I would not say that is necessarily a great writer, but he is an excellent storyteller. He demonstrated that with his first major hit, "Bringing Down the House", an intoxicating account of how a group of MIT students used their math skills to win big in Vegas that was later adapted (somewhat unfaithfully) into the movie 21. With "The Accidental Billionaires," Mezrich sets out to chronicle the events that led to the founding of Facebook, from its humble beginnins in a Harvard dorm room through the "sex, money, genius and betrayal" promisd in the book's subtitle.
It's an incredible story that was begging to be told and does deliver on all the intrigue that Mezrich guarantees right there on the cover. To summarize, Facebook was conceived by two somewhat socially-awkward Harvard students who "just wanted to meet some girls"; along the way to creating the social networking juggernaut we know today, they ended up screwing over several third parties, being dropped into social situations they had only dreamed of, and ultimately turning against one another as outside forces conspire to transform college dreams into big business realities.
Unquestionably the protagonists of this story are extremely unique and compelling and Mezrich does a great job in getting you inside their heads. One of Mezrich's great strengths is his diligent research and how hard he works to recreate scenes he was nowhere near from tireless interviewing of first and second-hand witnesses. You will not believe some of the insane stuff these guys go through and Mezrich makes sure to present it in a way that has you insatiably waiting for what will happen next.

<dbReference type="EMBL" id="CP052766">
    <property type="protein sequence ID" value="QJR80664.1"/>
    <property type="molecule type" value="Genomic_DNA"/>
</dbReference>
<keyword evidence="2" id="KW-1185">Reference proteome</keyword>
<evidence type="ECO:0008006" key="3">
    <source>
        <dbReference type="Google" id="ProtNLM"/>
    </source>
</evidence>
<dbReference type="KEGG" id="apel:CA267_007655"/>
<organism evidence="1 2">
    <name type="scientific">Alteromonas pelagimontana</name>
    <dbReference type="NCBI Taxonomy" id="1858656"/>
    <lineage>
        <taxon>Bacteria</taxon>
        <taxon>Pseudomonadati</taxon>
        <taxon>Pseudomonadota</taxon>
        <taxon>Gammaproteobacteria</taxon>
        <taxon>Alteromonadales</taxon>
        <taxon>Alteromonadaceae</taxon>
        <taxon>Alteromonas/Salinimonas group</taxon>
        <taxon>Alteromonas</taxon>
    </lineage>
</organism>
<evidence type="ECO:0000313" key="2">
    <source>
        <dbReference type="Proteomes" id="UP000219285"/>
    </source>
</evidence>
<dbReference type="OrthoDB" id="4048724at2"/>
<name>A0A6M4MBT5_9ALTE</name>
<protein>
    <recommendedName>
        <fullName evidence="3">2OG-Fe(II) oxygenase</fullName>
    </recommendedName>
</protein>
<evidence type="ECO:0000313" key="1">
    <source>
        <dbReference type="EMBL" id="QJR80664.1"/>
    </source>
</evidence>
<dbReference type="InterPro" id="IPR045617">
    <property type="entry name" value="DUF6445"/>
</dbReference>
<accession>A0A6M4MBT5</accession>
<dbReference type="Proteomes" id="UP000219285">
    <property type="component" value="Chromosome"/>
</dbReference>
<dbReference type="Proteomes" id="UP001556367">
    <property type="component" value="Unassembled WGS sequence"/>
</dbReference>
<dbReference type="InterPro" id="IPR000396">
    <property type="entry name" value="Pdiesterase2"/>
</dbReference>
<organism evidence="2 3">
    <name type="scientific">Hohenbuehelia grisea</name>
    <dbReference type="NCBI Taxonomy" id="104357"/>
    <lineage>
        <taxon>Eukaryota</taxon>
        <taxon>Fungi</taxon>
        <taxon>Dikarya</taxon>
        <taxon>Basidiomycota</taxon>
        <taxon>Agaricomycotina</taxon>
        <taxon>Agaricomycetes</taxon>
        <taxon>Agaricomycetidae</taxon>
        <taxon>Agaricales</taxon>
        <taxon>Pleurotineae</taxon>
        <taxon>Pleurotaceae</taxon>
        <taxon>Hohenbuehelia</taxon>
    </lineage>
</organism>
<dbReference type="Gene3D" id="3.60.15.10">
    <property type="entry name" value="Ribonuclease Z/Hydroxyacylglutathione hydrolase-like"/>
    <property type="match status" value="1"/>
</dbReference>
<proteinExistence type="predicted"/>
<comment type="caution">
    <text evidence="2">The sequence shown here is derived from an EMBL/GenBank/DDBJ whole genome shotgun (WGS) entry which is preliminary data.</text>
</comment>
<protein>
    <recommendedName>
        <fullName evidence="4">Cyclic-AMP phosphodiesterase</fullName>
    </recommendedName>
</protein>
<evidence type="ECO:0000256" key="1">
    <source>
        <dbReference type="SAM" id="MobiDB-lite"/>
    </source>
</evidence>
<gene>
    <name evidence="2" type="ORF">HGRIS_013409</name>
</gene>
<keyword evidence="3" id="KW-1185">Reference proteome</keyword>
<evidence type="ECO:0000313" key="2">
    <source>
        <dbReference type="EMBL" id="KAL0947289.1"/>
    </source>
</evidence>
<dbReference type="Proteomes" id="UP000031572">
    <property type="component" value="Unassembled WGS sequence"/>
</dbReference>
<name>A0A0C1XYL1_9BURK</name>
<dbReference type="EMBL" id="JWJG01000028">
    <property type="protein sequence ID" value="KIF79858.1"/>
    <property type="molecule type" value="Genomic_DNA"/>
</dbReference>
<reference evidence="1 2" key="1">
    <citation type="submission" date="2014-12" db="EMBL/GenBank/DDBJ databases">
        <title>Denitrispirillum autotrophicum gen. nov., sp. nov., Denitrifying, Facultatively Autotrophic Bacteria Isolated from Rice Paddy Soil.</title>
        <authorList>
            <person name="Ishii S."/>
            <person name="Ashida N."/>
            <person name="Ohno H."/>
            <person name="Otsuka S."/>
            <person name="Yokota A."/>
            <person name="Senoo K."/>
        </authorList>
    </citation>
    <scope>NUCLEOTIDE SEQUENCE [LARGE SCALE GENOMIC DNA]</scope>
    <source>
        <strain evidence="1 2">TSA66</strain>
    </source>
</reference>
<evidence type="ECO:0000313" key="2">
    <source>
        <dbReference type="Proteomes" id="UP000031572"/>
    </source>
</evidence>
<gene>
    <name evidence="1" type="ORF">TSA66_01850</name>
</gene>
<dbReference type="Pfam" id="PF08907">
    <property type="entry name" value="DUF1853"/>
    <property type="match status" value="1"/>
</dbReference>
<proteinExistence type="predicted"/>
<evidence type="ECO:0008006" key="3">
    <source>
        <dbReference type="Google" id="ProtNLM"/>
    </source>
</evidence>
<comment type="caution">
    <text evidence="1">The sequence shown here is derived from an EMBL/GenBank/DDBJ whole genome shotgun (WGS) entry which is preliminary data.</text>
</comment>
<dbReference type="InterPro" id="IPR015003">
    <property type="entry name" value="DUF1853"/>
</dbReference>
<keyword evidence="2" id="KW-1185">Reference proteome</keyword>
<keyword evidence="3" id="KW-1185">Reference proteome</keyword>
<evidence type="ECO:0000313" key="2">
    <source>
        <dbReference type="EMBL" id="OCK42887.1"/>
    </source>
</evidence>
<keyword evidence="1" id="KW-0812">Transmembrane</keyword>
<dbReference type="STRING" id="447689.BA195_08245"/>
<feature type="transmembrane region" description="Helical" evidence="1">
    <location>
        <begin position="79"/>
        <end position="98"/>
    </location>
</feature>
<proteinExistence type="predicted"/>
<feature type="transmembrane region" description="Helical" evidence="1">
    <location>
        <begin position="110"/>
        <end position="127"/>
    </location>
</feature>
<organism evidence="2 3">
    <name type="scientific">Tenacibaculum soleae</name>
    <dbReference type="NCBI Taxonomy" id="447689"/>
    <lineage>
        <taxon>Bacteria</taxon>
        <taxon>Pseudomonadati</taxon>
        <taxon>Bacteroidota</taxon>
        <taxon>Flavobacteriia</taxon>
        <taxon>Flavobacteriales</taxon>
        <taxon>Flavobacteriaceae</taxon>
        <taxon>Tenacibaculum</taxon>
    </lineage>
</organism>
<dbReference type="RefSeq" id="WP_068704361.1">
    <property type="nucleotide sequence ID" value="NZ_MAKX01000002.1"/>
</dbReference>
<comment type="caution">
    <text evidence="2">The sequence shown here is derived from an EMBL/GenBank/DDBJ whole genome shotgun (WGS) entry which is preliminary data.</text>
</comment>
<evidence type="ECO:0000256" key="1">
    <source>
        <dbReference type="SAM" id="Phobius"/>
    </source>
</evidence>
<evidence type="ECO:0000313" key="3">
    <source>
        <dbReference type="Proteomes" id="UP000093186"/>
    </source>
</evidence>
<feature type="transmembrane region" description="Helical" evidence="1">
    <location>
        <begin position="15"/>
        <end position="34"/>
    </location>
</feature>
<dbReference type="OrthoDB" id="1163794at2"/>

However, Mezrich does note right in his foreward that only one of the two main players consented to be interviewed, and unfortunately that does shine through as the portrayal of sides throughout the story gradually becomes very one-sided. This wouldn't be a problem if it felt like Mezrich intended to villify one of his subjects while praising the other, but it seems that he did his best to keep things fair and balanced early on and then just loses control.
It's also impossible to ignore Mezrich's tics as a writer; first and foremost, he has a tendency to over-describe scenes and people to the point where you drift a bit waiting for him to make his point. He also employs repetition a little more than I care for and he can sometimes gloss over what feel like should be bigger moments in the flow of the story. Compared to "Bringing Down the House," this book definitely feels like it's less personally important to the author as well, though not extraordinarily so.
The bottom line is that I breezed through "The Accidental Billionaires," not because I was sick or because I had nothing better to do, but because I genuinely enjoyed it. When reading Ben Mezrich, particularly with this book, you have to put your writing snob glasses away and just sit back and enjoy; he illuminates characters and tells stories in such a way as to create genuine page-turner and this particular story happens to be a flat-out fascinating one to boot.